But working directly with DOM can be awkward. For one thing, it encourages you to write your display logic twice: once to create the initial state of your page, and then again for the code that updates the DOM in response to external events.

But it's worse than just having to write your logic twice: the second time is also trickier. That's because, for performance reasons, you need to minimize changes to the DOM, since those changes can cause expensive reflows and the like. Doing this kind of change minimization by hand can be pretty painful.

The goal of virtual DOM is to let you write your display logic just once, and to do so in a convenient, straight-ahead style. The idea is simple: instead of modifying the DOM directly, you create immutable trees that represent the DOM you'd like to have, a virtual DOM. Every time your state changes, you recompute the virtual DOM, and then diff the new virtual DOM against the old. The resulting patch can then be applied to the actual DOM, which minimizes changes to the DOM proper.

This makes it easier to express your display logic cleanly. Elm uses virtual DOM as part of the Elm architecture. In that approach, the state of the application is kept in a model value, which abstractly represents the state of the application, omitting presentation details. A separate view function is used to convert the model into a virtual DOM tree that describes the page that should be shown to the user.

The application is made dynamic by adding an action type which summarizes the kinds of changes that can be made to the model. Actions are enqueued either from callbacks embedded in the virtual DOM, or by other jobs that communicate with the outside world via web requests and the like. When the action is applied to the model, a DOM update is done by recomputing the virtual DOM, and then diffing and patching the real DOM accordingly.

Virtual DOM, incrementally

As described, the above approach involves computing the virtual DOM from scratch after every action. This is done even if the change to the DOM implied by the action is small, which is the common case. Essentially, every key press and mouse click causes the entire virtual DOM to be recomputed.

In a world where DOM updates are the only expense that matters, this isn't so bad. And for sufficiently small web applications, that's almost right. But once you're creating large, dynamic UIs, this simple story falls apart, and the cost of recreating the virtual DOM every time matters.

That's why in all of these virtual DOM APIs and frameworks, there's some form of incrementalization built in, a way to avoid paying the full cost of rebuilding the virtual DOM when the logical changes are small.

In React, for example, the state is organized into a set of hierarchical components, each with its own render function. These components are structured to match the structure of the HTML that they generate, with the idea that you'll only have to re-render the few components whose input data has actually changed. React effectively memoizes the render computation at the component level.

Elm, rather than tying the incrementalization directly to a framework-level notion of component, lets you introduce memoization in the construction of individual virtual DOM nodes. To do this, Elm's Html module exposes a set of "lazy" functions with roughly these signatures (shown with OCaml syntax).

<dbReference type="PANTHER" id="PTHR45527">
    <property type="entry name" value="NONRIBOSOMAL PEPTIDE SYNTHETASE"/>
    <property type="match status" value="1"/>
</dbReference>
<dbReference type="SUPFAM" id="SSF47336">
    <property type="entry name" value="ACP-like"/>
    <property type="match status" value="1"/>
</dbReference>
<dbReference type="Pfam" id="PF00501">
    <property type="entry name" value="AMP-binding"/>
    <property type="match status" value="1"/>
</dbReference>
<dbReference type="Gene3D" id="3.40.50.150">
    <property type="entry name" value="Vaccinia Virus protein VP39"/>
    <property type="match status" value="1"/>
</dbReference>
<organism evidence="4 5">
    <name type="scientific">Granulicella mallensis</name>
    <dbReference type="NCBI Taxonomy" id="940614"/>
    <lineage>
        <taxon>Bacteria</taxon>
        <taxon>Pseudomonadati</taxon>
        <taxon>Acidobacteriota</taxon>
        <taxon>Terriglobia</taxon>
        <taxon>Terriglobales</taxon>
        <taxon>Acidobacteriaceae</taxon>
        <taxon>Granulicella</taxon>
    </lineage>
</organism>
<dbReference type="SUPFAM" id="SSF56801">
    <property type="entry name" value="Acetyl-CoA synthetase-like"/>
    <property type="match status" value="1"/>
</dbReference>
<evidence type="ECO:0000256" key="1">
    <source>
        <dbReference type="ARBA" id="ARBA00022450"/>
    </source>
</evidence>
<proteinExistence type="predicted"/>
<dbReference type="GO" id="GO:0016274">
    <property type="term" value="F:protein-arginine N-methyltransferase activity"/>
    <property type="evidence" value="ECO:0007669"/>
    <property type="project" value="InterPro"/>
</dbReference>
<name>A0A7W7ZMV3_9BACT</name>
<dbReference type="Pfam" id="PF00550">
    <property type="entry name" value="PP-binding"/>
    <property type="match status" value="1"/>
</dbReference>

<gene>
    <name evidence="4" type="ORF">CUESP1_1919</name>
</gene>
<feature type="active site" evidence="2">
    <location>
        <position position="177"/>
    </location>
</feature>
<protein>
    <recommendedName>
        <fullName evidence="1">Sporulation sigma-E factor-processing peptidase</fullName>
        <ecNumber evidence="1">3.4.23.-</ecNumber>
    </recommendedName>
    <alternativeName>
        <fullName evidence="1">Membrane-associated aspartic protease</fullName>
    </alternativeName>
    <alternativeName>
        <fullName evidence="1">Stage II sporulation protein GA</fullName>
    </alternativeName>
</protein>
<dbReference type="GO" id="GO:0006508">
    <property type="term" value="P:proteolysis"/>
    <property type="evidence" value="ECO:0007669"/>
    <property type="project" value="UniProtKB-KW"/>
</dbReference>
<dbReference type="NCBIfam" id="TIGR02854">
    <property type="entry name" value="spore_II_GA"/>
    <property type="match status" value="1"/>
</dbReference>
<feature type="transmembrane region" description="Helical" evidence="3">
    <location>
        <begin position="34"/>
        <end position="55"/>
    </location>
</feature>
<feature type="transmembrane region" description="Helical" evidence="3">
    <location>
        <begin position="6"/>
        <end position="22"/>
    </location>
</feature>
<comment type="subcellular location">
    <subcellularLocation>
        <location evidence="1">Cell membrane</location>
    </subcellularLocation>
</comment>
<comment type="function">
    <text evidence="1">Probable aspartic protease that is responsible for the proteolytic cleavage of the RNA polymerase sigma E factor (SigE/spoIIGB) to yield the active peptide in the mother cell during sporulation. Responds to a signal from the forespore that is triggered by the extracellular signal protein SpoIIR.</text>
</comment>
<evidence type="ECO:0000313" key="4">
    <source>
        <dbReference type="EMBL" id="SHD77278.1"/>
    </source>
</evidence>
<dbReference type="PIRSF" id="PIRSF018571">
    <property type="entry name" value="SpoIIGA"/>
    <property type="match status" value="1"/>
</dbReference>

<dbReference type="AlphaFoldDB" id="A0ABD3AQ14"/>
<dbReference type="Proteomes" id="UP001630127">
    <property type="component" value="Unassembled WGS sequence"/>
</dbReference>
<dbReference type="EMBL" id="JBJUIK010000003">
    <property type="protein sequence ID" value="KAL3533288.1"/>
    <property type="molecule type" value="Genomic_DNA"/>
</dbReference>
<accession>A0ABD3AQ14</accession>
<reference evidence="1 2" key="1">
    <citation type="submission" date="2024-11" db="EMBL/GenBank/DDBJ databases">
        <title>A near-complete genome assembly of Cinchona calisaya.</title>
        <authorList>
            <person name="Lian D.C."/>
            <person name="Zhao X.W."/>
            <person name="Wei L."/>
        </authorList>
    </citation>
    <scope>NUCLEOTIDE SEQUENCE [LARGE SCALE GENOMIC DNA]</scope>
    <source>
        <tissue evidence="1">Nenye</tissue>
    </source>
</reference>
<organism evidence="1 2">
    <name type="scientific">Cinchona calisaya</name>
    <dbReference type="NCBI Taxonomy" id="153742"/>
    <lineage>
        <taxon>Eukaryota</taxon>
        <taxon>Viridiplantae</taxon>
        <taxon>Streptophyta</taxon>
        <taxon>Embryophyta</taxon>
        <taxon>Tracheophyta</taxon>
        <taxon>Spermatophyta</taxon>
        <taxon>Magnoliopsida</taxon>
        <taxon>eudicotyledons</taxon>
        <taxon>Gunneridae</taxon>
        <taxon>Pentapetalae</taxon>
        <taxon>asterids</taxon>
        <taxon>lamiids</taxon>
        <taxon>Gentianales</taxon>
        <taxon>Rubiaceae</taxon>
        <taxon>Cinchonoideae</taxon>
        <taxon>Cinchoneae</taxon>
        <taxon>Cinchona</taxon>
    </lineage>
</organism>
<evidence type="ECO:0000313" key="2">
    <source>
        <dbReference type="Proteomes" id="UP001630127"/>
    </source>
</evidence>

1. val lazy1 : ('a -> Html.t) -> 'a -> Html.t
  2. val lazy2 : ('a -> 'b -> Html.t) -> 'a -> 'b -> Html.t
  3. val lazy3 : ('a -> 'b -> 'c -> Html.t) -> 'a -> 'b -> 'c -> Html.t

Here, the first argument is the render function, and the remaining arguments are the values to be passed to the render function.

The idea is that a call to one of these lazy functions won't call the render function immediately. Instead, it creates a special node that stores the render function and its arguments for later. The render function is only called as part of the process of diffing two virtual DOM trees. When the diff gets to the point of comparing two such nodes, it first compares the things that the node was built from, i.e., the render function and its arguments. If they're the same, then the diff is empty. If they differ, then the render function is run to compute more of the tree, and the diffing process continues from there.

It's worth noting that forcing the render function for a given node to run will create more of the virtual DOM tree, but it won't necessarily build everything below that node. In particular, the tree that's created may contain yet more lazy nodes, which won't be forced until the diffing process gets to them.

By making enough nodes lazy in this way, you can incrementalize the computation of the entire virtual dom tree, only forcing the recomputation of parts of the virtual dom that could have changed given the changes in the underlying data model.

Elm's approach has some limitations. While it doesn't limit memoization to a particular notion of a component, it does tie it to nodes in the DOM tree. This can be limiting, since it prevents you from sharing other parts of the computation that don't result concretely in DOM nodes.

It's also a little anti-modular, in that you basically need to call your lazy function on simple values and top-level functions, so ordinary functional programming modularization techniques, which often rely on passing around closures, don't work as well as you'd hope.

Beyond virtual DOM

Virtual DOM isn't the only approach to simplifying the process of programming the DOM. Another example I ran across is Mike Bostock's amazing D3 library. D3 has some of the same goals as virtual DOM, in that it aims to provide a nice way to construct complex web pages based on some more abstract data model. Like virtual DOM, D3's approach lets you specify the view logic once, while producing a view that responds efficiently to changing data. D3 is doing this in the service of data visualization, but the approach it takes is not limited to that domain.